Razor-sharp ad ideas

This story starts at a point in time that most observers predicted it would end. The year was 2002. The Internet party was long over. and other high-flying digital darlings were defunct. It was the dark days for the few survivors of the dot-com bubble, and Razorfish was barely hanging on.

The brash online ad agency that had come to symbolize the arrogance and frivolity of the era had slashed its staff from 1,800 employees to just 230. The company was sold for $8.2 million — a minuscule fraction of its $4.2-billion market value just two years before. One journalist asked the new owner whether he was nuts for buying the shop.


Razorfish kept its grip, however, convincing one corporation then another that the Internet was not a passing business fad. The once separate worlds of marketing, media and technology had started to collide rapidly, offering fundamentally new ways for businesses to operate and connect with consumers.

Razorfish gradually rebuilt its business on this premise and emerged on top once again, this time as a real business.

Now owned by advertising group Publicis, Razorfish stands as one of the largest digital ad agencies in the world. It has more than 3,000 employees and counts Ford, Kellogg, Unilever, Nike and Microsoft among its clients.

Bob Lord and Ray Velez have been on the front lines of this battle, starting at Razorfish in the late 1990s and now working respectively as chief executive and chief technology officer of the agency. Together, they have written a new book, "Converge: Transforming Business at the Intersection of Marketing and Technology," published by Wiley.

Their chronicle of this transformation stands out from other marketing books by offering valuable insights into the vast changes that are upending a broad range of industries. The authors bring these esoteric concepts to life via detailed case studies from a range of industries, including a hamburger-builder app for McDonald's in Germany and the data-driven reelection campaign for President Obama.

Take, for instance, the example of a virtual Tesco grocery store in a South Korean subway station. Shoppers perused aisles stocked with pictures of food. They used their smartphones to scan items they wanted to buy and schedule a home delivery. Was this an ad campaign, an e-commerce play or a technical feat? The authors argue for all of the above and show how companies must reorganize in order to take advantage of the new possibilities.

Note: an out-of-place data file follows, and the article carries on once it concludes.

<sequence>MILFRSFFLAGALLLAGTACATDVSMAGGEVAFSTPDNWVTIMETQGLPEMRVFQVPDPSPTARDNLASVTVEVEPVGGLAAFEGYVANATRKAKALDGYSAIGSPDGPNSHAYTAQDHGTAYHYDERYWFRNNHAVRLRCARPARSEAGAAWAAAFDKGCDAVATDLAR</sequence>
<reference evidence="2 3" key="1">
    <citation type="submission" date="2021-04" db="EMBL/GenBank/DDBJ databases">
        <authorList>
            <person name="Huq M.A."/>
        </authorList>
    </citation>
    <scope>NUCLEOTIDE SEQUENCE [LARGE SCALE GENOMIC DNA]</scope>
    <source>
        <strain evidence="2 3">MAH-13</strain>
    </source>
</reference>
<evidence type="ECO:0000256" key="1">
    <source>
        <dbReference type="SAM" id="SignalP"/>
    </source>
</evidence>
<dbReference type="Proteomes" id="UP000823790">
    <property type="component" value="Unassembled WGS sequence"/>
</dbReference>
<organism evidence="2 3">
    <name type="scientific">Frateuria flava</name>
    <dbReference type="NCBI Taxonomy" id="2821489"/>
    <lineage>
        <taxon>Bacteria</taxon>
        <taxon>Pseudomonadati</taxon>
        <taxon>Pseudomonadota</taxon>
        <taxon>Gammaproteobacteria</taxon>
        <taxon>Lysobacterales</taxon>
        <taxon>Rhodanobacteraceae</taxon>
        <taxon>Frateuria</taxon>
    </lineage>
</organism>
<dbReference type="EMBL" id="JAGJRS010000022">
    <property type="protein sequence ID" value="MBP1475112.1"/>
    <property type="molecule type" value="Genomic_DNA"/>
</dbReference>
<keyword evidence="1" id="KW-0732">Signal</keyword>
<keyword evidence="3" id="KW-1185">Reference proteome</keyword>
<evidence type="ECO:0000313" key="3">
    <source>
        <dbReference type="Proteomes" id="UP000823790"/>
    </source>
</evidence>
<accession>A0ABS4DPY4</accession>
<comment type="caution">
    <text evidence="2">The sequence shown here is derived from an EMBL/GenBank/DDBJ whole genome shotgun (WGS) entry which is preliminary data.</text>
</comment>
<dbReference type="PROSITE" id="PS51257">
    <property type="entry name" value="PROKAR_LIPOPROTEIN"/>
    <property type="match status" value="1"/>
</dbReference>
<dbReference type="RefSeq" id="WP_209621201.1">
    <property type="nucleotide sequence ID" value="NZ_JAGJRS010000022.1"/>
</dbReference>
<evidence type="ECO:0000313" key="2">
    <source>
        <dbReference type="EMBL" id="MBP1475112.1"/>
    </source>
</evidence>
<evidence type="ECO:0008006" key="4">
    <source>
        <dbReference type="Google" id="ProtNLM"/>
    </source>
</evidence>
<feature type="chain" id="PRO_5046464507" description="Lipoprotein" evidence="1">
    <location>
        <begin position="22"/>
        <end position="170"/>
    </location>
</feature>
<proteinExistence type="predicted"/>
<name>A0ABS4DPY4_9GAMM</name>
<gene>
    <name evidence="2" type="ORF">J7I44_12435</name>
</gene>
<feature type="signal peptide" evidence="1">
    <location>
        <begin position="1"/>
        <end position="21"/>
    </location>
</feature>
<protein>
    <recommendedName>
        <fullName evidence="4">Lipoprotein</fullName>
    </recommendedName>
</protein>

The book also outlines innovations that lie ahead, such as Internet-connected homes or Google's new tech-savvy glasses. Finally, Lord and Velez provide an action plan to help businesses organize themselves.

For the most part, the examples described in the book are the exception to the way businesses operate today, not the rule.

The advertising industry may be grappling with a new wave of storytelling, the rise of big data and changing media consumption habits, but most companies are stuck with organizational charts from the "Mad Men" era.

The authors argue that corporations must restructure so that marketing and technology departments work together in ways they never have before.

At some points in the book, jargon-filled sentences might distract readers not accustomed to marketing speak. (A detailed glossary helps to decipher an alphabet soup of terms such as APIs and RTB.) Meanwhile, trying to capture an industry in the midst of such revolutionary changes is challenging. The pace of change is accelerating so quickly that already some case studies are on the verge of seeming stale.

Of course, given the authors' jobs, one would expect them to argue for the radical changes they set out in the book. Nonetheless, they provide a fresh lens for evaluating an industry in rapid transformation.

Emily Steel is the U.S. media and marketing correspondent for the Financial Times of London, in which this review first appeared.